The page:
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How Optimizing Your Supply Chain Management Can Reduce Trial Cost, Effort and Risk

Today's Supply Chain
We can all recognize that there is a need to better manage the increasingly uncertain and complex drug supply chain, which is affected by the inclusion of more patients, at more sites and in more countries; country-specific regulations and approvals for temperature-controlled drugs, packaging, labeling and logistics; and more intricate protocols. In addition, the high cost of many comparator drugs necessitates accurate supply forecasting to appropriately manage study costs. However, it can be difficult to shift away from the traditional use of spreadsheets and other forecasting tools, despite their limitations, to predict supply both initially and to reforecast based on actual study data. It would also be very helpful to have the ongoing support of an experienced team, which is lacking for many of these tools.

How Optimizer Addresses the Common Challenges in the Supply Chain
Based on our experience with supply chain management, we identified common challenges that lead to significantly increased costs. These often do not exist in isolation, creating a snowball effect that can be particularly difficult to manage. Based on these, we developed Optimizer to help manage the clinical supply chain and answer these unmet needs.

1. Unoptimized logistics strategy
Higher shipping costs result from unoptimized supply lines, and greater shipping frequency occurs because the supply was not appropriately planned for each depot or site. Furthermore, the lack of visibility into enrollment means that high-, low- or non-enrolling sites cannot be identified, and the optimal supply of drug is unknown, potentially resulting in over or understocking.

Optimizer simulates all aspects of the supply chain, including depot-to-site timelines and depot-to-depot transfer times. You can develop unique timelines and cost structures for each supply line and find the minimum floor value needed at each site to avoid stocking out. In addition, you can identify non-enrolling sites to stop supplying unneeded drug.

2. Overproduction of clinical supplies
Often, tools are used that do not allow for flexible comparison of scenarios and adjustments, resulting in the use of poor or inaccurate data to form estimates. If you calculate production using the percentage of overage, the supply is likely to be overproduced or over-purchased because the calculation is based on consumption rather than true demand-based requirements.

With Optimizer, quantities are based on simulations of real-life situations, including screening, randomization and variable dispensing, rather than guesses or overages. You can review the true demand requirements rather than just consumption, and you have access to better data to make planning decisions around procurement and production. Optimizer allows you to simulate the outcome if only x amount of IP is manufactured. Optimizer can also help in the situations where the protocol has difficult or unpredictable demand or if there are long lead times for production or distribution.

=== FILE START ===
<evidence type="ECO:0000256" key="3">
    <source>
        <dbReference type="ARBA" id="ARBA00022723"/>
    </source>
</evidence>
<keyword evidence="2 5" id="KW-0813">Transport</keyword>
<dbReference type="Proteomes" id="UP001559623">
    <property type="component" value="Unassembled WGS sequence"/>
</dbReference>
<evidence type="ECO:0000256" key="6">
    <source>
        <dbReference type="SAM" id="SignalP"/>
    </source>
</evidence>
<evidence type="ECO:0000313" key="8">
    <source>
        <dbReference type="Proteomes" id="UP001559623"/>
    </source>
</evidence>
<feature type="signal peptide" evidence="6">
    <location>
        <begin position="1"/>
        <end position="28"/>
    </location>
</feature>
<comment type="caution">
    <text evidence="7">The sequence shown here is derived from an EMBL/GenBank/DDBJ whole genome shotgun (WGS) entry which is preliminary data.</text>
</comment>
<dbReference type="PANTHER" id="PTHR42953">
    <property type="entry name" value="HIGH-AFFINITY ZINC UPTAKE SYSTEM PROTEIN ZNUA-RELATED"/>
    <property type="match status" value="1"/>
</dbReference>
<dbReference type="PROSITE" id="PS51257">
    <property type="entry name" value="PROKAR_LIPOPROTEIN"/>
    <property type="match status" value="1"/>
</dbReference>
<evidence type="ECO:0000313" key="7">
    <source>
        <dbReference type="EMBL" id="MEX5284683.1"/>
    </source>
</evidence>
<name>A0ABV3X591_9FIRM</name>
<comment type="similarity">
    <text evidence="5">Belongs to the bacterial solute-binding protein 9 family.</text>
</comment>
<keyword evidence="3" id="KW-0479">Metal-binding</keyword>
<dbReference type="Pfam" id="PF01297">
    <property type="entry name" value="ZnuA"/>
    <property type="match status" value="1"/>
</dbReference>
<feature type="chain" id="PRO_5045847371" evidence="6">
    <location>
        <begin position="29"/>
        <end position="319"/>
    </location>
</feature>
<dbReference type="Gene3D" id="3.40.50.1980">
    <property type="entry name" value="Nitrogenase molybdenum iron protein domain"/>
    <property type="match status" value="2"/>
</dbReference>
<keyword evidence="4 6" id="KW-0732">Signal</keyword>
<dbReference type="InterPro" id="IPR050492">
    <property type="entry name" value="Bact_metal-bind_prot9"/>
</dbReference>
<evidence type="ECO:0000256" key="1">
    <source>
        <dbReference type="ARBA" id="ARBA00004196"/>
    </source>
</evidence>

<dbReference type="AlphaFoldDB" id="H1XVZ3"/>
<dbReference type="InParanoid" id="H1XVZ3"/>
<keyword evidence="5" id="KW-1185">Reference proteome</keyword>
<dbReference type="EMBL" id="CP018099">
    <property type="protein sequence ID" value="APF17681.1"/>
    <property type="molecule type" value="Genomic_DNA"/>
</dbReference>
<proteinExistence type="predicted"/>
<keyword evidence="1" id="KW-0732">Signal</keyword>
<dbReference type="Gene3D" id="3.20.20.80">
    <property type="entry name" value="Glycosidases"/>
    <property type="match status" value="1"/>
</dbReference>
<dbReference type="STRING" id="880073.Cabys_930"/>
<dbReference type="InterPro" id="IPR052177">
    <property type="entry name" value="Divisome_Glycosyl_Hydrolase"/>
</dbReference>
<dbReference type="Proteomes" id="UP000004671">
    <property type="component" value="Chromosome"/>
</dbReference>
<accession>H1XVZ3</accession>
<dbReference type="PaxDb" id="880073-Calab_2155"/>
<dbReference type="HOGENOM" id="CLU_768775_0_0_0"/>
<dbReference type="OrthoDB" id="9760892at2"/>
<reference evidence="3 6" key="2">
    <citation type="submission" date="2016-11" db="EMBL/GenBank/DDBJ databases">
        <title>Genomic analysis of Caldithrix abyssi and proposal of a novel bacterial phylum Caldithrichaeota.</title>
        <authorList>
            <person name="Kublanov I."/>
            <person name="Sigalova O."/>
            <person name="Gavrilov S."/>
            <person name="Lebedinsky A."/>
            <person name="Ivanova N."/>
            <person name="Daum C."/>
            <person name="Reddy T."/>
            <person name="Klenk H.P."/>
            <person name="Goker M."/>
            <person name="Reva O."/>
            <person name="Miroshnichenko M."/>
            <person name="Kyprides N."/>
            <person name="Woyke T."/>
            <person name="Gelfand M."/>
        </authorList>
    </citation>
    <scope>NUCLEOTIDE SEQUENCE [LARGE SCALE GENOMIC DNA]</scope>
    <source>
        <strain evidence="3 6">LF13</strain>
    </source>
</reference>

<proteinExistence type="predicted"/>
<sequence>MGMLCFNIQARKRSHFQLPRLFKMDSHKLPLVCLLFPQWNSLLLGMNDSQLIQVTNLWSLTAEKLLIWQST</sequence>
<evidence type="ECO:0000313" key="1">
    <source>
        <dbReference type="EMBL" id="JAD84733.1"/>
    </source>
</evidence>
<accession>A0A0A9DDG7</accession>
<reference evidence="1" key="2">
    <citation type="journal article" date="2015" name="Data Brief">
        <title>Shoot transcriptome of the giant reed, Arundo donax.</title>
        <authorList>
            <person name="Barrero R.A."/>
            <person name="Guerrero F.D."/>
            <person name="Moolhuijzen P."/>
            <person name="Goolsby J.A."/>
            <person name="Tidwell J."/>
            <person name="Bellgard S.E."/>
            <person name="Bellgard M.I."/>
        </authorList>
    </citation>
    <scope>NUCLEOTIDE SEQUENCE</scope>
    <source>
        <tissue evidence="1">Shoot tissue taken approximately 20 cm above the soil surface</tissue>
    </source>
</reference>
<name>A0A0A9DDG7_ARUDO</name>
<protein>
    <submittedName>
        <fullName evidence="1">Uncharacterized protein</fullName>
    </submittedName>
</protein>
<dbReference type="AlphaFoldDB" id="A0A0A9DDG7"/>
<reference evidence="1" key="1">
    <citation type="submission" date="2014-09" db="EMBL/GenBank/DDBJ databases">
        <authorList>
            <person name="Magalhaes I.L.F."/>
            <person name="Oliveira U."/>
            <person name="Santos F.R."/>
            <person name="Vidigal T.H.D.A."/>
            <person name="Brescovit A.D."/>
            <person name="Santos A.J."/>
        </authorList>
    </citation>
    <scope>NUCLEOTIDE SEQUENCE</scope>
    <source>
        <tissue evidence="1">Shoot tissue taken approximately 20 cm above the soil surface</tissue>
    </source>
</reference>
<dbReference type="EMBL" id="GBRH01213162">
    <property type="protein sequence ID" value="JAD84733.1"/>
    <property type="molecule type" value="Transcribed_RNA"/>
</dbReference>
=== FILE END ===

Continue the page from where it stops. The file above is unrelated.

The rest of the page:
3. Over- or under-enrollment
When enrollment is faster than expected, you risk running out of drug sooner than expected and subjects withdrawing because they miss a drug dispensing. This not only extends the study duration but also leads to more drug manufacturing than originally planned. Moreover, potentially expedited production increases production costs.

When enrollment is slower than expected, drug wastage is risked because of expiry, and production and logistics fees can be higher than expected because of the need for additional manufacturing campaigns.

Optimizer tracks the enrollment process and monitors the supply in real time. You can identify enrollment peaks and valleys. Your supply manager is empowered to make quick decisions about where and when to ship drug and how to modify the production plan, if needed.

Providing Value in Four Key Pillars

1. Drug costs
By accurately forecasting the needed drug, the result is less expired or wasted drug, less drug shortage, decreased production costs and decreased purchasing spend for clinical material, label procurement and packaging components.

2. Logistics costs
An optimized resupply strategy leads to fewer depot-to-depot transfers and depot-to-site shipments, resulting in decreased resource time, labor costs and logistics costs.

3. Subject costs
Over- or under-estimating the number of subjects (when and where) in the study can change the overall study drug and logistics costs and can risk stockouts at the sites. This can result in lost subjects because the drug is not where it needs to be.

4. Efficiency
The use of Optimizer reduces the time spent building, managing and updating forecasts. It also acts as a catalyst for building a unified process around forecast planning with cross-departmental collaboration.

By leveraging the efficiencies in these four key pillars, the first subject can be randomized faster, the trial can be conducted with greater confidence in the supply plan and database lock could potentially be reached earlier. When every day equals millions of dollars in potential retail sales, we all strive to reduce risk. Optimizer provides the transparency to allow each customer to better plan procurement and production and gain a clear understanding of the timelines for the needed drug.

Want to learn more about supply chain management and our suite of eClinical solutions? Contact me at Casey.Ferrier@bioclinica.com. I'd love to hear from you!

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